News & Analysis

New digital banks 86 400 and Xinja are the first to launch app-based retail accounts

- September 10, 2019 3 MIN READ
Neobank Xinja has been granted a full banking license by Australian Prudential Regulation Authority (APRA), and will launch transaction accounts as the battle to carve out a digital slice of the $13 billion banking system’s revenue stream heats up. 

APRA has now granted four authorised deposit-taking institution (ADI) licences to challenger banks, having recently approved 86 400, which today announced it was launching pay and save accounts with a conditional interest rate of 2.5%.

86 400 – named after the number of seconds in a day – is being backed by Cuscal, the credit unions/mutual banks-owned payments provider and is currently raising up to $120 million through Morgan Stanley towards the end of the year, with plans to raise $250 million over three years.

The savings account from app-based 86 400 has no account fees with a base rate of 0.40% p.a. and bonus rate of 2.10% p.a. on balances up to $100,000 if customers deposit a minimum $1000 a month.

The 86 400 Pay account also has no monthly fees with access to the smartphone payments systems by Apple, Google, Samsung, Fitbit  and Garmin, as well as  a Visa debit card and fee-free withdrawals from more than 10,000 ATMs.

Part of 86 400’s pitch to potential customers is its analysis of their spending habits across all their financial accounts (which includes 150 different financial institutions), alongside personalised payment reminders. The app lets people connect to existing bank accounts, credit cards and home loans.

“Today, we’ve launched a bank which uses smart technology to show customers what’s actually going on with their money, so they feel in control every second of every day,” said 86 400 CEO Robert Bell.

86 400’s announcement came less than 24 hours after Xinja announced its transaction account.

Cloud banking

Meanwhile, Xinja, after being granted a restricted banking licence in December 2018, became an ADI on Monday, joining fellow digital banks, Judo, a small business lender, and Volt, while neobank Up operates under the Bendigo and Adelaide Bank licence.

Volt, despite receiving its ADI first, has yet to launch into the retail market.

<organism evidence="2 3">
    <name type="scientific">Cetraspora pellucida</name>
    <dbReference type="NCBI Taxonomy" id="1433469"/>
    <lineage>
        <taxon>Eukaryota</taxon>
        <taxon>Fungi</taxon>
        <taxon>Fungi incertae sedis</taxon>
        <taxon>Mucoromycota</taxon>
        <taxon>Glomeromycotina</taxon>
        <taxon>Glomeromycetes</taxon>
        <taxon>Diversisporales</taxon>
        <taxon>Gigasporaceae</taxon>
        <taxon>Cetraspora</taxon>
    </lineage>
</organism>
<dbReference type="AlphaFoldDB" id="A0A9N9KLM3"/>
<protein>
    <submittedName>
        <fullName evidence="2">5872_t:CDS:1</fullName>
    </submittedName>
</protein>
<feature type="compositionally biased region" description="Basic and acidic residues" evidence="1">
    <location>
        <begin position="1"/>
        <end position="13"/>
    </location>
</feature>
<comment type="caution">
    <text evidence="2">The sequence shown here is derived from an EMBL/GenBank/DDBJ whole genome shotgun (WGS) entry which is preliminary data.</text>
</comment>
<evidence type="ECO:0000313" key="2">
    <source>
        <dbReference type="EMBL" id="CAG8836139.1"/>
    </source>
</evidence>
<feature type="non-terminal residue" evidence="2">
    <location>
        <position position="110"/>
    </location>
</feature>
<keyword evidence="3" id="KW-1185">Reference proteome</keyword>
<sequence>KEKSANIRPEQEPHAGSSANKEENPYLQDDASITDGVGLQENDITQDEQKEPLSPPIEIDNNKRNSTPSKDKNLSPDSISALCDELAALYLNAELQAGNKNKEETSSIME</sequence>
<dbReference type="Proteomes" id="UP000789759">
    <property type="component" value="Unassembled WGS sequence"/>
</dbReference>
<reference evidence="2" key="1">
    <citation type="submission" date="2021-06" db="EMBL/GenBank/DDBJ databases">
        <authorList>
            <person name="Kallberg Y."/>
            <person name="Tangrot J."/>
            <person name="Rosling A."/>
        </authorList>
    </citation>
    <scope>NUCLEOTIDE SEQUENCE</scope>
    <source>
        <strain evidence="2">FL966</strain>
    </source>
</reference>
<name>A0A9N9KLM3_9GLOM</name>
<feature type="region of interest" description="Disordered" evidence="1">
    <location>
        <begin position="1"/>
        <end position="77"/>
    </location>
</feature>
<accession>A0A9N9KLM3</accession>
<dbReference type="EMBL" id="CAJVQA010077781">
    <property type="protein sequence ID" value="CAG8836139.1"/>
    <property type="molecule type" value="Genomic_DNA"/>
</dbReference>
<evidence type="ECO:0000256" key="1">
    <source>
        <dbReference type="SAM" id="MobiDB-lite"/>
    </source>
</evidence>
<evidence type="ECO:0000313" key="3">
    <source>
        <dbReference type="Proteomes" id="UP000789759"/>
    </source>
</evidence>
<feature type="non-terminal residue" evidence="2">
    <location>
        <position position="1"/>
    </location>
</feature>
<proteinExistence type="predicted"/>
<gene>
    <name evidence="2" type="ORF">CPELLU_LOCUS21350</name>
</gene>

Xinja announced plans for an app-based transaction account, with a debit Mastercard, as well as a series D capital raise seeking around $50 million from institutional investors.

A savings account, named Stash, will follow, along with lending in the first quarter of 2020, as well as what co-founder Eric Wilson called  “some other fun, ‘unbanky’ surprises”.

The startup bank has already raised more than $5 million in crowdfunding campaigns in January 2018 and 2019 as well as $45 million from private and institutional  investors.

Xinja has issued 12,000 prepaid travel cards to customers since launch in February 2018 and signed up 28,000 people, who will get first bite at the new app-based transaction account.

Xinja bills itself as the only 100% cloud-based bank in Australia and Wilson says the company’s costs will be significantly lower. 

“We don’t have bricks and mortar branches or old technology that we are constantly patching to meet the needs of customers,” he said.

“But it’s not just about technology: our purpose is to help people make more out of their money and get out of debt faster. And if we stick to that, we will succeed. We’ll use technology and data to prompt money mindfulness; nudging people toward better every day behaviour that can improve their finances.” 

One thing you won’t get from Xinja is credit cards, with Wilson arguing banks only make money from them “when your customers make poor decisions”.

“We also want to reward people who stick with us. That turns the current model on its head – the existing banking model offers higher saving rates to new customers but ignores those people who have been loyal,” he said. 

Wilson also hopes to use data for risk assessment to offer better lending rates for good financial behaviour.

Xinja now has around 65 permanent staff.

 

 

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